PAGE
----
Individuals with eating disorders are not all the same and each individual has a unique lived experience. Transgender and non-binary people are at increased risk of developing eating disorders. This is a two-part blog series that focuses on gender-affirming care. Part one will discuss why gender-diverse people are at increased risk for the development of eating disorders. Part two covers how we can foster spaces that are affirming, inclusive and safe so this population doesn’t have to suffer in silence.
Why are gender diverse people susceptible to eating disorders?
Transgender and non-binary people are at increased risk for the development of eating disorders compared to their cisgender counterparts. Recent research among transgender youth in Canada between 14 to 18 years of age found that 42%, 48%, and 18% reported engaging in binge eating, fasting, and vomiting for weight control, respectively .
With these high rates of eating disorders, you may be wondering why are gender diverse people susceptible to them?
Before answering this question, it is important to understand the distinct definitions of gender dysphoria and body dysmorphia.
Includes intense dissatisfaction because of a mismatch between one’s outer self and one’s self-perception of gender. For example, this may include a desire to get rid of primary (ex. genitals) and/or secondary sex characteristics (ex. breasts, facial hair, hip widening, and Adam’s apple), to have the sex characteristics of a different gender, and/or a strong desire to be a different gender and to be treated as such.
Includes intense dissatisfaction from a perceived distortion of body weight and shape and/or preoccupation with body weight and shape.
The more gender dysphoria one feels, the more body dissatisfaction one experiences. Body dissatisfaction is thought to play a central role in the onset and maintenance of eating disorders. Among gender-diverse youth and adolescents, a major contributing factor to body dissatisfaction is pubertal change and the development of secondary sex characteristics. As such, transgender and non-binary individuals are at elevated risk of eating disorders.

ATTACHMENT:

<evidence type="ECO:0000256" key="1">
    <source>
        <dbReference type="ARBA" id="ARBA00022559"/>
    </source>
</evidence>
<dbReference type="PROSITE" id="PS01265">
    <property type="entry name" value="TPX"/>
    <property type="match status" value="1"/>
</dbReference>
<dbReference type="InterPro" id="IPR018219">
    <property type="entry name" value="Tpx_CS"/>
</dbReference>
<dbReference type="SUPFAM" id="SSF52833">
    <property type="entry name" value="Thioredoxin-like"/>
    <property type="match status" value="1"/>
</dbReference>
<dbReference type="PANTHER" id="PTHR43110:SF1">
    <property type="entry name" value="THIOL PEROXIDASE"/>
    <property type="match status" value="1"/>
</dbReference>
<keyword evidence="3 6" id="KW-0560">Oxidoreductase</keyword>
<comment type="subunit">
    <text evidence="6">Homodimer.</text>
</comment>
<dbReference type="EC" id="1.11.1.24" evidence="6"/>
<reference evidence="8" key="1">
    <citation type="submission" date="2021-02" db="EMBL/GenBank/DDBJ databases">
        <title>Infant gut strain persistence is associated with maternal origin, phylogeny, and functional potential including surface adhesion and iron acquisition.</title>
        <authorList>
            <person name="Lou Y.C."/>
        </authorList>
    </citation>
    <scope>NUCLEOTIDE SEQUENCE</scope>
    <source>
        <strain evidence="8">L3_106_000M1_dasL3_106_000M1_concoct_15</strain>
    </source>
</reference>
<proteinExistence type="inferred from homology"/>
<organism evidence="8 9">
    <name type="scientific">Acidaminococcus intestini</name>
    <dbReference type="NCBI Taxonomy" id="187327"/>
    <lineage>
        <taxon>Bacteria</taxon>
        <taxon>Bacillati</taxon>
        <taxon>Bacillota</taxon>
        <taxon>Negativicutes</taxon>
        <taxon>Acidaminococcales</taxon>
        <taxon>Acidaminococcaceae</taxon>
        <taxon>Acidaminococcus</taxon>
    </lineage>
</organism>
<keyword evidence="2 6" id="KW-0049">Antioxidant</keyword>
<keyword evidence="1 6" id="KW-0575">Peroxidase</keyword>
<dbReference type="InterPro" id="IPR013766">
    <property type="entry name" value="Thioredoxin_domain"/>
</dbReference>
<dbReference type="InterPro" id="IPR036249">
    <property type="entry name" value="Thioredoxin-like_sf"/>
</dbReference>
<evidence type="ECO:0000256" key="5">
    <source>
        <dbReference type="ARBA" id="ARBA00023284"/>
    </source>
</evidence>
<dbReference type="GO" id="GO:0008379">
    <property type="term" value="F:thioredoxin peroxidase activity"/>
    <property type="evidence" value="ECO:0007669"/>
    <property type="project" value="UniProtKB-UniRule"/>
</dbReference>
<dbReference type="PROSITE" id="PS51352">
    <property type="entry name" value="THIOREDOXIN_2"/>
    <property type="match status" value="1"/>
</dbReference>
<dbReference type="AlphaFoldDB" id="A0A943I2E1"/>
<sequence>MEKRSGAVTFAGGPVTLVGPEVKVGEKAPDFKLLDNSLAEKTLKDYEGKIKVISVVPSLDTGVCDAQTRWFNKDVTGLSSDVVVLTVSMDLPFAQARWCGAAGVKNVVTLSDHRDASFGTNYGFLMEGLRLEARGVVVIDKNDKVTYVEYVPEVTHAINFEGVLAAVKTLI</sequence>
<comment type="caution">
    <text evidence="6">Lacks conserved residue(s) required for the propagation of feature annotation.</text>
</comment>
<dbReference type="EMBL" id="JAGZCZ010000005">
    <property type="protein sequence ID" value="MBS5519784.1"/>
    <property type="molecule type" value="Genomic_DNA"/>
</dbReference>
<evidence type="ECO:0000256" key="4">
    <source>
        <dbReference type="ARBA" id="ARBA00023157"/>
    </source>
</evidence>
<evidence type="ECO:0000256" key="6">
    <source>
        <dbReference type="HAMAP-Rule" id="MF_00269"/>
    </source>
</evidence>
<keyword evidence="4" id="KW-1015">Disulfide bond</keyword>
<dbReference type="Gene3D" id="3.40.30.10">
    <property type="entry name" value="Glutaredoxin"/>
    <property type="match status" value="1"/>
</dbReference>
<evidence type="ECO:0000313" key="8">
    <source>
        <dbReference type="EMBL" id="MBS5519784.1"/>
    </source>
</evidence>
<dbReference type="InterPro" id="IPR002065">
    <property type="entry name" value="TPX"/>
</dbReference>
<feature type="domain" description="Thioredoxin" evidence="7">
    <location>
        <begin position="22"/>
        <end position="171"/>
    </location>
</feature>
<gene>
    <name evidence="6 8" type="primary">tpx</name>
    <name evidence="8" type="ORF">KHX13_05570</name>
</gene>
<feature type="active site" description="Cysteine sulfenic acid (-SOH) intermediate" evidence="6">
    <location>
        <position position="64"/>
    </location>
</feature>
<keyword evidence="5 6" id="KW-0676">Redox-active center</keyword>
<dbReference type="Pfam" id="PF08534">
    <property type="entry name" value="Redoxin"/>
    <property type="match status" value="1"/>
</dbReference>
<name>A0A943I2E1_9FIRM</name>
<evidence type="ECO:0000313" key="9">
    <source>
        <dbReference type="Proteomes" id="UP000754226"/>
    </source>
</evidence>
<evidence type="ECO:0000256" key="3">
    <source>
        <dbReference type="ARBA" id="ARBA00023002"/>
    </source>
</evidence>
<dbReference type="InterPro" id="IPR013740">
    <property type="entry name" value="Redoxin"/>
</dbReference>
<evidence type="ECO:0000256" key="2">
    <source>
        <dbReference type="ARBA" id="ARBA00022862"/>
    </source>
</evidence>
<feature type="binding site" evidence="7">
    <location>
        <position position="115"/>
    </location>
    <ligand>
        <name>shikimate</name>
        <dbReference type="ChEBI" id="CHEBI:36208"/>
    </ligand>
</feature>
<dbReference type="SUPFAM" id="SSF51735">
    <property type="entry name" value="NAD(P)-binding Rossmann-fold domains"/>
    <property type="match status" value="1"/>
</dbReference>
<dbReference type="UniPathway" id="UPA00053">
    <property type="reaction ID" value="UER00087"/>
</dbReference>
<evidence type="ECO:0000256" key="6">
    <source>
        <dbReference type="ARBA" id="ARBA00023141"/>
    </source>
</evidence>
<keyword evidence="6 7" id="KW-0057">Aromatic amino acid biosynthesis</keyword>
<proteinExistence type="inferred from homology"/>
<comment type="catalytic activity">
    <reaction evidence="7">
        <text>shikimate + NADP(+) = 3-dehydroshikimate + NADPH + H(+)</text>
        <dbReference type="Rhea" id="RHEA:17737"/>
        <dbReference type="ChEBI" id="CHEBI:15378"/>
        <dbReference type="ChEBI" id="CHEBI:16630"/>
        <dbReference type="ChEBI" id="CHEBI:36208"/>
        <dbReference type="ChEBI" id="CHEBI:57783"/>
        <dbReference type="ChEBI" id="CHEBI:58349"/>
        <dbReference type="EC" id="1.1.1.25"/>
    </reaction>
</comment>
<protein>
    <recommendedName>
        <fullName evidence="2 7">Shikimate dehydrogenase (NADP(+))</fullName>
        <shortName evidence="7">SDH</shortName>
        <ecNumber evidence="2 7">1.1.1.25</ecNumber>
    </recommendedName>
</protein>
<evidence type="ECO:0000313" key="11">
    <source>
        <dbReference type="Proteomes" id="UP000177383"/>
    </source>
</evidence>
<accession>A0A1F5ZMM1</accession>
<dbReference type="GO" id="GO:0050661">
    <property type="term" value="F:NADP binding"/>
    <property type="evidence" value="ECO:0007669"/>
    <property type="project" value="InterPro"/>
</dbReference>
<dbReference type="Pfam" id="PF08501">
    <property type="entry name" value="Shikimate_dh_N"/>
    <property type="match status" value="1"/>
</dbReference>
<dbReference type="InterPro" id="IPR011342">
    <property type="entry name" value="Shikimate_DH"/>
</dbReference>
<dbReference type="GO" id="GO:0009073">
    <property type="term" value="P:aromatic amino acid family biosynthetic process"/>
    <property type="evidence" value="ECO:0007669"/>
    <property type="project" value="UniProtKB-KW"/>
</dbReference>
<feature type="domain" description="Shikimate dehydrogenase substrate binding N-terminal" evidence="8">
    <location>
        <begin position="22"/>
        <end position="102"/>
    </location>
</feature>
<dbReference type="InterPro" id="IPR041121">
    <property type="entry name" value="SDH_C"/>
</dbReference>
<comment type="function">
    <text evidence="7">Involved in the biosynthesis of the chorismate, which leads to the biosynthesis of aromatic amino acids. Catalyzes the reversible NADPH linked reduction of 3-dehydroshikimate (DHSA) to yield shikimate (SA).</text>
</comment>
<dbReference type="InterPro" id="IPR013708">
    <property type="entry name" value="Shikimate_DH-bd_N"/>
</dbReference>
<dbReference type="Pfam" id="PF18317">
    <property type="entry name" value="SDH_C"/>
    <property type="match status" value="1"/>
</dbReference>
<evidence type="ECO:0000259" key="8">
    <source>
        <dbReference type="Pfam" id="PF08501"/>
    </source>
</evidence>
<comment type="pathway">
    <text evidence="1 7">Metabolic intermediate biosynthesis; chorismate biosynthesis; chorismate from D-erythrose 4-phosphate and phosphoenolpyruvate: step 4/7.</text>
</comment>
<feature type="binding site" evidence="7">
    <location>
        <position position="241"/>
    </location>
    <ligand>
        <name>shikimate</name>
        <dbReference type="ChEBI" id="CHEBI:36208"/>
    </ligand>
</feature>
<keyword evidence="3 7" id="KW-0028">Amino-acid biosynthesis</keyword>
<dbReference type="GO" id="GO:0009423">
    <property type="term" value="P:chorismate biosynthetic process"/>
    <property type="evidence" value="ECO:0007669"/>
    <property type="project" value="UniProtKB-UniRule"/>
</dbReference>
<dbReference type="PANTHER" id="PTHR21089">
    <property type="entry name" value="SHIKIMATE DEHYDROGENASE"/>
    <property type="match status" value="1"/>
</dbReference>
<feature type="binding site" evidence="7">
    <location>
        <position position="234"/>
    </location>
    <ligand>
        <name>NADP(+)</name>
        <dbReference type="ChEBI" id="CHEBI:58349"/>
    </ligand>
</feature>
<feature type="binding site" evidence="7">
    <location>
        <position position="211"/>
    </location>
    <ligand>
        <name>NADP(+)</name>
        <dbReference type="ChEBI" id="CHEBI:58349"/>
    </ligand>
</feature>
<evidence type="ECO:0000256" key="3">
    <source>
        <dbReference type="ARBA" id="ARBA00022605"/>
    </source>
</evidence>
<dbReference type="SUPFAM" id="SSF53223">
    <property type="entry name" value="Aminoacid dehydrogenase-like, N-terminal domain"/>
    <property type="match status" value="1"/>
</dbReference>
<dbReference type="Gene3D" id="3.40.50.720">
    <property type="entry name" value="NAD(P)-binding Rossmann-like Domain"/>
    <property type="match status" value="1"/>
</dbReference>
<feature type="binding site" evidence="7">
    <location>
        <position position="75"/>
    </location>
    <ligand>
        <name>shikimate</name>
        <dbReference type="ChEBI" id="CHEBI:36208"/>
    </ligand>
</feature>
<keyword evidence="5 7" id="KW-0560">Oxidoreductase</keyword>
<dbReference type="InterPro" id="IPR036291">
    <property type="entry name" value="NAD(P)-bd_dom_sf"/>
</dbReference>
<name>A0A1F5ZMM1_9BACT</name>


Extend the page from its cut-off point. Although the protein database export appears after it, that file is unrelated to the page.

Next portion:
In addition, among youth who identify as gender diverse, there is stress associated with being a gender minority including stigma, bullying, safety concerns, and the potential of familial rejection. Many gender-diverse individuals experience stress that cisgender people often don’t think about. For example, the availability of gender-inclusive bathrooms in public places. This stressor can lead to the omission of eating and drinking. The cumulative effect of all gender minority stressors can have a negative impact on health.
Common difficulties faced by gender-diverse individuals when seeking treatment
A recent study published in 2016 showed 40% of participants hid their gender identity and did not disclose it while seeking eating disorder treatment . The reported reasons for withholding their gender identity included fear of stigma and discrimination because of negative past experiences in the health care setting . Unfortunately, it is not uncommon for the voices of transgender and non-binary individuals to be dismissed or silenced. These individuals often worry that their gender will prevent them from receiving appropriate treatment, or that their medical issues will be overlooked because of their gender . This may be in part due to a lack of access to gender-affirming care and to both overt and subtle discrimination against the gender-diverse population by healthcare providers. This has been shown to be the primary contributor to suboptimal healthcare in this group. In addition, not honouring their gender identity can impede successful treatment . In instances when gender identity is exposed to their healthcare provider trans and non-binary youth may be fearful of not passing (meaning folks being perceived as one’s true gender, not the sex assigned at birth).